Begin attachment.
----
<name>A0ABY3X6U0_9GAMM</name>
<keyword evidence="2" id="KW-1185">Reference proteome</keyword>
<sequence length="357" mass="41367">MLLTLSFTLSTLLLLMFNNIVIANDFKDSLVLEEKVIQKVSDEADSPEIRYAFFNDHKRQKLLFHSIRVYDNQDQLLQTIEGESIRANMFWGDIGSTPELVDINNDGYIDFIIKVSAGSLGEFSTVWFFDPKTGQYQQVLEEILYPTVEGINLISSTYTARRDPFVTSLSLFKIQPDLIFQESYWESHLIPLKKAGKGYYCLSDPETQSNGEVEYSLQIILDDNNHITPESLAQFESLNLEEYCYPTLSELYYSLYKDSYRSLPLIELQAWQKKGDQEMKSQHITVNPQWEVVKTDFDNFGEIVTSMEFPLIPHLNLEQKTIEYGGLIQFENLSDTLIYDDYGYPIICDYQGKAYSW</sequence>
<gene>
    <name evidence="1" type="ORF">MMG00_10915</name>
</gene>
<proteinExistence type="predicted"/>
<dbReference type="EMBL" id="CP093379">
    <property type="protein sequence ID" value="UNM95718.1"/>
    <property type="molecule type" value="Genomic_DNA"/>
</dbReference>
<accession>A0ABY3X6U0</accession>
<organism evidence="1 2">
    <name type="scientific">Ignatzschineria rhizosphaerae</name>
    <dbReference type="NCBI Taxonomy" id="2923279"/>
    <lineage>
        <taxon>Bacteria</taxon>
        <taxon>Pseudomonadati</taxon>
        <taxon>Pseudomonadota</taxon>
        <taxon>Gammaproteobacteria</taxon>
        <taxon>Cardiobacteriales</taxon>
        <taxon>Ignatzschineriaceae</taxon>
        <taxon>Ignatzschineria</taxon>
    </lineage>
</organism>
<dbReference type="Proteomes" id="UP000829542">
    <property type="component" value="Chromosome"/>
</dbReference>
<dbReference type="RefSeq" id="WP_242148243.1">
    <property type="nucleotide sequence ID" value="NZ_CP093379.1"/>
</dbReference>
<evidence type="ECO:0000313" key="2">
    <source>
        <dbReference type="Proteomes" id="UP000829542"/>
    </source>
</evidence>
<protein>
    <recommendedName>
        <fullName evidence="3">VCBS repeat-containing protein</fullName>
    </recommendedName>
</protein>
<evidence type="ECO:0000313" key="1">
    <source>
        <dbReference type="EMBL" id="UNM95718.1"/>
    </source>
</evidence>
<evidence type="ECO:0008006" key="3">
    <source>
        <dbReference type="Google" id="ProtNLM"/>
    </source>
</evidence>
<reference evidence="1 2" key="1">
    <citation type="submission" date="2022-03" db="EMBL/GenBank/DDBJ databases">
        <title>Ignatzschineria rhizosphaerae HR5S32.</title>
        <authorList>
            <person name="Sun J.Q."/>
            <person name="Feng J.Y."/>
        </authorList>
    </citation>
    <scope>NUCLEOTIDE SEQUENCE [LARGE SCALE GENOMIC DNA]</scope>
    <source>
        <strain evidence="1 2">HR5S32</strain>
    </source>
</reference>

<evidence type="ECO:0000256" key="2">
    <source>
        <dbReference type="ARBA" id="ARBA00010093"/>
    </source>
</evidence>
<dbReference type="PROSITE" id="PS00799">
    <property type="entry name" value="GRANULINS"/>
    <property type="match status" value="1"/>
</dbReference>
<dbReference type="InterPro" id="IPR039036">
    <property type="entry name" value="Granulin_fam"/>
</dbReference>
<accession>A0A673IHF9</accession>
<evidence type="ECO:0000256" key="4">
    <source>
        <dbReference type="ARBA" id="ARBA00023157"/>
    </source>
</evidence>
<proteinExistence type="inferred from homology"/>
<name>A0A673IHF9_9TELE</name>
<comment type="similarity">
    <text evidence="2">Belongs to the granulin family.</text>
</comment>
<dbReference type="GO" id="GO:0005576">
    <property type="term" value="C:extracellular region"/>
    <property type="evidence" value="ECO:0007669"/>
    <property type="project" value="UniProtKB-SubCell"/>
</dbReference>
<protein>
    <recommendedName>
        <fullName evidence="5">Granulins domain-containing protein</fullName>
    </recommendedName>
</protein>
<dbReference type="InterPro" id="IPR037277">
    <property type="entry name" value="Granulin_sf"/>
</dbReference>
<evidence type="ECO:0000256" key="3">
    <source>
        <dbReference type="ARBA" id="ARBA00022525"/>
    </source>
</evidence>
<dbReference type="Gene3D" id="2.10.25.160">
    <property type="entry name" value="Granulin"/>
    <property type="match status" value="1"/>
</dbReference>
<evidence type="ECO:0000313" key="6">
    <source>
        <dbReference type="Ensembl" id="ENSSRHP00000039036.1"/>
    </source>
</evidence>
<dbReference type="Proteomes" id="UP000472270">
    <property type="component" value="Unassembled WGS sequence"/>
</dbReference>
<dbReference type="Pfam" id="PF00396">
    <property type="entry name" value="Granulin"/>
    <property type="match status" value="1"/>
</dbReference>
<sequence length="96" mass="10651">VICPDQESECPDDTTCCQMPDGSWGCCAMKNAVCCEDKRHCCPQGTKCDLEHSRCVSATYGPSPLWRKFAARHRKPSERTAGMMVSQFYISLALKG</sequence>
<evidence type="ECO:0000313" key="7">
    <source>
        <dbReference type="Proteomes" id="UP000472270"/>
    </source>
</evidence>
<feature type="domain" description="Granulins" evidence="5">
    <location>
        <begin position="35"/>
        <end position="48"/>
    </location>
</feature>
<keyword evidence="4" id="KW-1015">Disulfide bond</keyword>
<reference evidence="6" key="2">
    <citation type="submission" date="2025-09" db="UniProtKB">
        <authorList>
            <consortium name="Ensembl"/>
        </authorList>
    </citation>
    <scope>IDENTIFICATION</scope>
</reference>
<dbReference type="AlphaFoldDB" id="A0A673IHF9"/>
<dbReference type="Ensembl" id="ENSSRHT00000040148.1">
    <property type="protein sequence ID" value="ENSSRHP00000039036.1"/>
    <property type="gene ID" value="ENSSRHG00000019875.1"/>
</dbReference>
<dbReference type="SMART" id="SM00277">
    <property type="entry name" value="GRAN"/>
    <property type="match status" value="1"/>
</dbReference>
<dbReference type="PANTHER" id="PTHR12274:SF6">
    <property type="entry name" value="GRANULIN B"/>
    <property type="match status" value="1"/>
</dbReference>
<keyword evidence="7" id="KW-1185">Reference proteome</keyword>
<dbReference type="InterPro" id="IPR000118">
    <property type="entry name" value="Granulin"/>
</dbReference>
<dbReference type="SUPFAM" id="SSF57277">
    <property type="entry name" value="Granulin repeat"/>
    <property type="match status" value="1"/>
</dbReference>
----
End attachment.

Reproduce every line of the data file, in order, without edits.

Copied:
<name>A0ABY3X6U0_9GAMM</name>
<keyword evidence="2" id="KW-1185">Reference proteome</keyword>
<sequence length="357" mass="41367">MLLTLSFTLSTLLLLMFNNIVIANDFKDSLVLEEKVIQKVSDEADSPEIRYAFFNDHKRQKLLFHSIRVYDNQDQLLQTIEGESIRANMFWGDIGSTPELVDINNDGYIDFIIKVSAGSLGEFSTVWFFDPKTGQYQQVLEEILYPTVEGINLISSTYTARRDPFVTSLSLFKIQPDLIFQESYWESHLIPLKKAGKGYYCLSDPETQSNGEVEYSLQIILDDNNHITPESLAQFESLNLEEYCYPTLSELYYSLYKDSYRSLPLIELQAWQKKGDQEMKSQHITVNPQWEVVKTDFDNFGEIVTSMEFPLIPHLNLEQKTIEYGGLIQFENLSDTLIYDDYGYPIICDYQGKAYSW</sequence>
<gene>
    <name evidence="1" type="ORF">MMG00_10915</name>
</gene>
<proteinExistence type="predicted"/>
<dbReference type="EMBL" id="CP093379">
    <property type="protein sequence ID" value="UNM95718.1"/>
    <property type="molecule type" value="Genomic_DNA"/>
</dbReference>
<accession>A0ABY3X6U0</accession>
<organism evidence="1 2">
    <name type="scientific">Ignatzschineria rhizosphaerae</name>
    <dbReference type="NCBI Taxonomy" id="2923279"/>
    <lineage>
        <taxon>Bacteria</taxon>
        <taxon>Pseudomonadati</taxon>
        <taxon>Pseudomonadota</taxon>
        <taxon>Gammaproteobacteria</taxon>
        <taxon>Cardiobacteriales</taxon>
        <taxon>Ignatzschineriaceae</taxon>
        <taxon>Ignatzschineria</taxon>
    </lineage>
</organism>
<dbReference type="Proteomes" id="UP000829542">
    <property type="component" value="Chromosome"/>
</dbReference>
<dbReference type="RefSeq" id="WP_242148243.1">
    <property type="nucleotide sequence ID" value="NZ_CP093379.1"/>
</dbReference>
<evidence type="ECO:0000313" key="2">
    <source>
        <dbReference type="Proteomes" id="UP000829542"/>
    </source>
</evidence>
<protein>
    <recommendedName>
        <fullName evidence="3">VCBS repeat-containing protein</fullName>
    </recommendedName>
</protein>
<evidence type="ECO:0000313" key="1">
    <source>
        <dbReference type="EMBL" id="UNM95718.1"/>
    </source>
</evidence>
<evidence type="ECO:0008006" key="3">
    <source>
        <dbReference type="Google" id="ProtNLM"/>
    </source>
</evidence>
<reference evidence="1 2" key="1">
    <citation type="submission" date="2022-03" db="EMBL/GenBank/DDBJ databases">
        <title>Ignatzschineria rhizosphaerae HR5S32.</title>
        <authorList>
            <person name="Sun J.Q."/>
            <person name="Feng J.Y."/>
        </authorList>
    </citation>
    <scope>NUCLEOTIDE SEQUENCE [LARGE SCALE GENOMIC DNA]</scope>
    <source>
        <strain evidence="1 2">HR5S32</strain>
    </source>
</reference>

<evidence type="ECO:0000256" key="2">
    <source>
        <dbReference type="ARBA" id="ARBA00010093"/>
    </source>
</evidence>
<dbReference type="PROSITE" id="PS00799">
    <property type="entry name" value="GRANULINS"/>
    <property type="match status" value="1"/>
</dbReference>
<dbReference type="InterPro" id="IPR039036">
    <property type="entry name" value="Granulin_fam"/>
</dbReference>
<accession>A0A673IHF9</accession>
<evidence type="ECO:0000256" key="4">
    <source>
        <dbReference type="ARBA" id="ARBA00023157"/>
    </source>
</evidence>
<proteinExistence type="inferred from homology"/>
<name>A0A673IHF9_9TELE</name>
<comment type="similarity">
    <text evidence="2">Belongs to the granulin family.</text>
</comment>
<dbReference type="GO" id="GO:0005576">
    <property type="term" value="C:extracellular region"/>
    <property type="evidence" value="ECO:0007669"/>
    <property type="project" value="UniProtKB-SubCell"/>
</dbReference>
<protein>
    <recommendedName>
        <fullName evidence="5">Granulins domain-containing protein</fullName>
    </recommendedName>
</protein>
<dbReference type="InterPro" id="IPR037277">
    <property type="entry name" value="Granulin_sf"/>
</dbReference>
<evidence type="ECO:0000256" key="3">
    <source>
        <dbReference type="ARBA" id="ARBA00022525"/>
    </source>
</evidence>
<dbReference type="Gene3D" id="2.10.25.160">
    <property type="entry name" value="Granulin"/>
    <property type="match status" value="1"/>
</dbReference>
<evidence type="ECO:0000313" key="6">
    <source>
        <dbReference type="Ensembl" id="ENSSRHP00000039036.1"/>
    </source>
</evidence>
<dbReference type="Proteomes" id="UP000472270">
    <property type="component" value="Unassembled WGS sequence"/>
</dbReference>
<dbReference type="Pfam" id="PF00396">
    <property type="entry name" value="Granulin"/>
    <property type="match status" value="1"/>
</dbReference>
<sequence length="96" mass="10651">VICPDQESECPDDTTCCQMPDGSWGCCAMKNAVCCEDKRHCCPQGTKCDLEHSRCVSATYGPSPLWRKFAARHRKPSERTAGMMVSQFYISLALKG</sequence>
<evidence type="ECO:0000313" key="7">
    <source>
        <dbReference type="Proteomes" id="UP000472270"/>
    </source>
</evidence>
<feature type="domain" description="Granulins" evidence="5">
    <location>
        <begin position="35"/>
        <end position="48"/>
    </location>
</feature>
<keyword evidence="4" id="KW-1015">Disulfide bond</keyword>
<reference evidence="6" key="2">
    <citation type="submission" date="2025-09" db="UniProtKB">
        <authorList>
            <consortium name="Ensembl"/>
        </authorList>
    </citation>
    <scope>IDENTIFICATION</scope>
</reference>
<dbReference type="AlphaFoldDB" id="A0A673IHF9"/>
<dbReference type="Ensembl" id="ENSSRHT00000040148.1">
    <property type="protein sequence ID" value="ENSSRHP00000039036.1"/>
    <property type="gene ID" value="ENSSRHG00000019875.1"/>
</dbReference>
<dbReference type="SMART" id="SM00277">
    <property type="entry name" value="GRAN"/>
    <property type="match status" value="1"/>
</dbReference>
<dbReference type="PANTHER" id="PTHR12274:SF6">
    <property type="entry name" value="GRANULIN B"/>
    <property type="match status" value="1"/>
</dbReference>
<keyword evidence="7" id="KW-1185">Reference proteome</keyword>
<dbReference type="InterPro" id="IPR000118">
    <property type="entry name" value="Granulin"/>
</dbReference>
<dbReference type="SUPFAM" id="SSF57277">
    <property type="entry name" value="Granulin repeat"/>
    <property type="match status" value="1"/>
</dbReference>